Many thoughtful people refuse to be pigeonholed and marginalized into one camp or another.

Here's a thoughtful read:

H. Houlahan

Just a point. More charities have been hijacked by a corporate bottom line mentality, the greed of their hired bureaucrats, and the inertia of entrenched interests with sinecures to protect than have been waylaid by political extremism.

Red Cross, anyone? United Way? Lotta money pouring into those troughs -- are we shocked when the pigs show up? (Sorry pigs. No slam on pigs intended.)

I've more or less given up on really big charities. And when the hired executives start coming from the corporate world, or the generic corporate "non-profit" world (not the trenches of whatever mission the charity claims as its own) and drawing six-figure salaries, that's a good cue to find another charity to take your money. (When the BoD justifies some obscene salary for some greasy suit because "non-profits have to compete with the corporate world" -- great time to button your purse.)

Would PeTA *like* to control the policies of the SFSPCA and every shelter in the country? Sure. But they are not as powerful as plain greed and the brainless momentum of an organization whose "mission" has devolved to "bring in more money for salaries."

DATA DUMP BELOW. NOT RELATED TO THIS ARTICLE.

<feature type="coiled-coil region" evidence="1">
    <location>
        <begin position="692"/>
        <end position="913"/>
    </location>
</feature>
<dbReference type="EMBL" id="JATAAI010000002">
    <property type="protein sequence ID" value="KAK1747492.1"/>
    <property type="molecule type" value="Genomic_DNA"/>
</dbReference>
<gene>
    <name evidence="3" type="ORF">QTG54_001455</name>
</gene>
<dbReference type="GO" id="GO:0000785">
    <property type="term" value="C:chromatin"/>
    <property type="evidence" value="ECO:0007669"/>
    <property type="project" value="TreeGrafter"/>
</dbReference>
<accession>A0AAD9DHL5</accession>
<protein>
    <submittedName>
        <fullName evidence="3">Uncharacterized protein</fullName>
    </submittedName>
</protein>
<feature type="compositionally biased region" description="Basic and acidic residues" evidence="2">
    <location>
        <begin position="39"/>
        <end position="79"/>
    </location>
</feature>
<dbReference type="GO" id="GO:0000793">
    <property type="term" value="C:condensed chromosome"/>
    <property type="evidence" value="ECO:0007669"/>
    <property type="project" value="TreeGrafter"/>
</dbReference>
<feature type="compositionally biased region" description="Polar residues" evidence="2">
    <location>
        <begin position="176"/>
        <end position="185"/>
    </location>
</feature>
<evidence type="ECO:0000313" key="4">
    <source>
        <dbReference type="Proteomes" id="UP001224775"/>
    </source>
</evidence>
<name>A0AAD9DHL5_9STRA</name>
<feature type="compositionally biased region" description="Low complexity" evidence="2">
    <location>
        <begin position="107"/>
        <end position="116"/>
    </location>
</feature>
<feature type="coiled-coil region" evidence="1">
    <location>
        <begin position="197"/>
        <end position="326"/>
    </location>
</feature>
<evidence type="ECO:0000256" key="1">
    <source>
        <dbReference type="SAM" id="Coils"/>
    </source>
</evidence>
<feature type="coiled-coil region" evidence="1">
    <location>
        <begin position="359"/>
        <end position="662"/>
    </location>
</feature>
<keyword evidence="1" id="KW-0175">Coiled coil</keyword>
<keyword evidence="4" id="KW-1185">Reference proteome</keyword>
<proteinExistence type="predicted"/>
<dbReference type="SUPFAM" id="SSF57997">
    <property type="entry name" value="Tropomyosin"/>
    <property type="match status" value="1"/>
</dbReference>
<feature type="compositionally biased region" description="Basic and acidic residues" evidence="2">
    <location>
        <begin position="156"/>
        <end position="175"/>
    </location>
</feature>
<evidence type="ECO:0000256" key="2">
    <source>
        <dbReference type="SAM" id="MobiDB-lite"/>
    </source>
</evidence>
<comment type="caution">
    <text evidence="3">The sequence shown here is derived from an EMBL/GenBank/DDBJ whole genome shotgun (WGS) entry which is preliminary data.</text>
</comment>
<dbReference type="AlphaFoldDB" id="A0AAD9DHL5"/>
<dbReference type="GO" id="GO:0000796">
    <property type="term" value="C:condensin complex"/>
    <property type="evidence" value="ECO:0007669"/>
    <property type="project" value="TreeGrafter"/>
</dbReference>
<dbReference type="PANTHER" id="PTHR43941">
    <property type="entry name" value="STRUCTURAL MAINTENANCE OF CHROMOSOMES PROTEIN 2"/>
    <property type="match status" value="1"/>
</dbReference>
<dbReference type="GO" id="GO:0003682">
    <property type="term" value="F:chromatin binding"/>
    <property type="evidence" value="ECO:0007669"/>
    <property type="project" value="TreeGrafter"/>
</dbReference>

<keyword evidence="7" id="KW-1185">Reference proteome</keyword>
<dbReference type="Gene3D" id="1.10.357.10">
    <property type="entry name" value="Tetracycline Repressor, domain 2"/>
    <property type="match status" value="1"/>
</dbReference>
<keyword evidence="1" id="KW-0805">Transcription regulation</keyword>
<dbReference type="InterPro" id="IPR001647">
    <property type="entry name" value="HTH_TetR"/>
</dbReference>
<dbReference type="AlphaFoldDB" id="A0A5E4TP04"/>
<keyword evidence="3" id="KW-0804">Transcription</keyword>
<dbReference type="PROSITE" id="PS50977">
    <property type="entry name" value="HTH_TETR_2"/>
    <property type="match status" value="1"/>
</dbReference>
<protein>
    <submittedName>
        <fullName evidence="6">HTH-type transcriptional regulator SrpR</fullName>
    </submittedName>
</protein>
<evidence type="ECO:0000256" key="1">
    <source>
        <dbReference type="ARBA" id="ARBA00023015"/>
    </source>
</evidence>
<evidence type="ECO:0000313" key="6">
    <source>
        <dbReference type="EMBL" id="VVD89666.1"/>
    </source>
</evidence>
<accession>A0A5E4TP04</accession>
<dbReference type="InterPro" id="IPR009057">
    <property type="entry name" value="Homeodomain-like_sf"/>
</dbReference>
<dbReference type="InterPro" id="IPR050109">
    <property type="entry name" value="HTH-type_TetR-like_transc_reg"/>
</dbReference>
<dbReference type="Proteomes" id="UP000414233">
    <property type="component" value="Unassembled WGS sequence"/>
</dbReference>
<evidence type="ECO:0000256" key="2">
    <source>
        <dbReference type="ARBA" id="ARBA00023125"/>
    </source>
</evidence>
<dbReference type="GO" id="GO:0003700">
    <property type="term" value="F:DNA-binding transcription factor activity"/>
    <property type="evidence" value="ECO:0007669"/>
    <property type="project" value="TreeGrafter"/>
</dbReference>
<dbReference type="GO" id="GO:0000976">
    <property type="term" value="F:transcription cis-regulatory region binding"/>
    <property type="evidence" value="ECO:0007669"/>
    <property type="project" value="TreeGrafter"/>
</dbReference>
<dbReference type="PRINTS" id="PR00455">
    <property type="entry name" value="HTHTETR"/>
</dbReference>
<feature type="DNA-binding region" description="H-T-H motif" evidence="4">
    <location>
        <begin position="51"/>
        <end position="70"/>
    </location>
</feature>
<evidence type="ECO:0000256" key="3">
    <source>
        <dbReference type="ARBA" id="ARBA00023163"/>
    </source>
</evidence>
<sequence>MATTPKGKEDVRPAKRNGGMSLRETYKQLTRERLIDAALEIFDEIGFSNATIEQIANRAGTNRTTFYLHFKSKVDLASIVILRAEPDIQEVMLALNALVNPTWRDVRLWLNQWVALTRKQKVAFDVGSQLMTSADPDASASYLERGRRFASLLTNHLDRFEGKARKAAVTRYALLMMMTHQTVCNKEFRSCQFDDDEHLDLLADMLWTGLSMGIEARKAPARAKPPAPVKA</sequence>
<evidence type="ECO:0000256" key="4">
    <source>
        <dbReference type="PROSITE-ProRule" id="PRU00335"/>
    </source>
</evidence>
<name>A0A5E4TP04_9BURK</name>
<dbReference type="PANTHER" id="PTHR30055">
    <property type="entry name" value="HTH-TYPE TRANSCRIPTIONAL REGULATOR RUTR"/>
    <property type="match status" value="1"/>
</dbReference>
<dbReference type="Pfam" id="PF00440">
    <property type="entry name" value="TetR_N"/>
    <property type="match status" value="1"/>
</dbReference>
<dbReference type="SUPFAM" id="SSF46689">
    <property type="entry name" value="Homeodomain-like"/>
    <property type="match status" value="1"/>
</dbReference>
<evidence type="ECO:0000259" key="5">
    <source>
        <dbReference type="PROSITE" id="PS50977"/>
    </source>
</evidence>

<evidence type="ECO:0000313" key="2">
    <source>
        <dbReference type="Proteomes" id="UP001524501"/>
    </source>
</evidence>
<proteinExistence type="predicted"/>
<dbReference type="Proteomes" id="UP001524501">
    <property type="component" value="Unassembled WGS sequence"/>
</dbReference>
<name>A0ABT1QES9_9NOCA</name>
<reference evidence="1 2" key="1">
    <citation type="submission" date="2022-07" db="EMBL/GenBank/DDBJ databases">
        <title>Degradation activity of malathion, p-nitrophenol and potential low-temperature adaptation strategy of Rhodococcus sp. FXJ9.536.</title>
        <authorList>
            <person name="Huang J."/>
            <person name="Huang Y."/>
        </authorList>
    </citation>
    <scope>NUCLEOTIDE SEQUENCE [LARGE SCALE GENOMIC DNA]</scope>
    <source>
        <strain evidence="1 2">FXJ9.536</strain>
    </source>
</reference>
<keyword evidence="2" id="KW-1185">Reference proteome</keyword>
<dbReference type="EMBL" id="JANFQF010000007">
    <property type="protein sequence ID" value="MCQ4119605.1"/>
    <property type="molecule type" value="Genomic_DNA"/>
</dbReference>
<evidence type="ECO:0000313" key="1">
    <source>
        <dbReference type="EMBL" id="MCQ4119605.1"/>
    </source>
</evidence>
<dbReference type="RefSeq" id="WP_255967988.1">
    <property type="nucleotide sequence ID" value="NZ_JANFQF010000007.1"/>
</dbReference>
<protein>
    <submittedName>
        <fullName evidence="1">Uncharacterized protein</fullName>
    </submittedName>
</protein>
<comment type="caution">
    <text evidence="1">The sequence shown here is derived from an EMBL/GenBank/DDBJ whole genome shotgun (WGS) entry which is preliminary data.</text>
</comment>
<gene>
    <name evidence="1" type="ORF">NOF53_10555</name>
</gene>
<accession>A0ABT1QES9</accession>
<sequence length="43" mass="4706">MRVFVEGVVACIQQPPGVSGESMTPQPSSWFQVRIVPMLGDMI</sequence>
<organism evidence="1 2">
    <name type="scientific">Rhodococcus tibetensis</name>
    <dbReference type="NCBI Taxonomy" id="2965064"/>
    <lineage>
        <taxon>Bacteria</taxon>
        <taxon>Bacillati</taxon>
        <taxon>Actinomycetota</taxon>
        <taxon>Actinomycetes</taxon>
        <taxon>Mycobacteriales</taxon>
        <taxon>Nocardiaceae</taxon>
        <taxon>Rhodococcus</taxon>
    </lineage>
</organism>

Gina Spadafori

Never blame on a political agenda what is more likely due to incompetence, laziness and inertia. :)


"Incompetence, laziness and inertia" IS the political agenda of some in this country!


Very revealing from the article in SFWeekly:

The final insult to Hearing Dog supporters came when it was discovered that the SF/SPCA board of directors had given McHugh-Smith a $500,000 low-interest loan to help her purchase a home in Marin. Such loans are common at prestigious nonprofits, but nonetheless it made the firing of the Hearing Dog employees and other service cutbacks harder to take.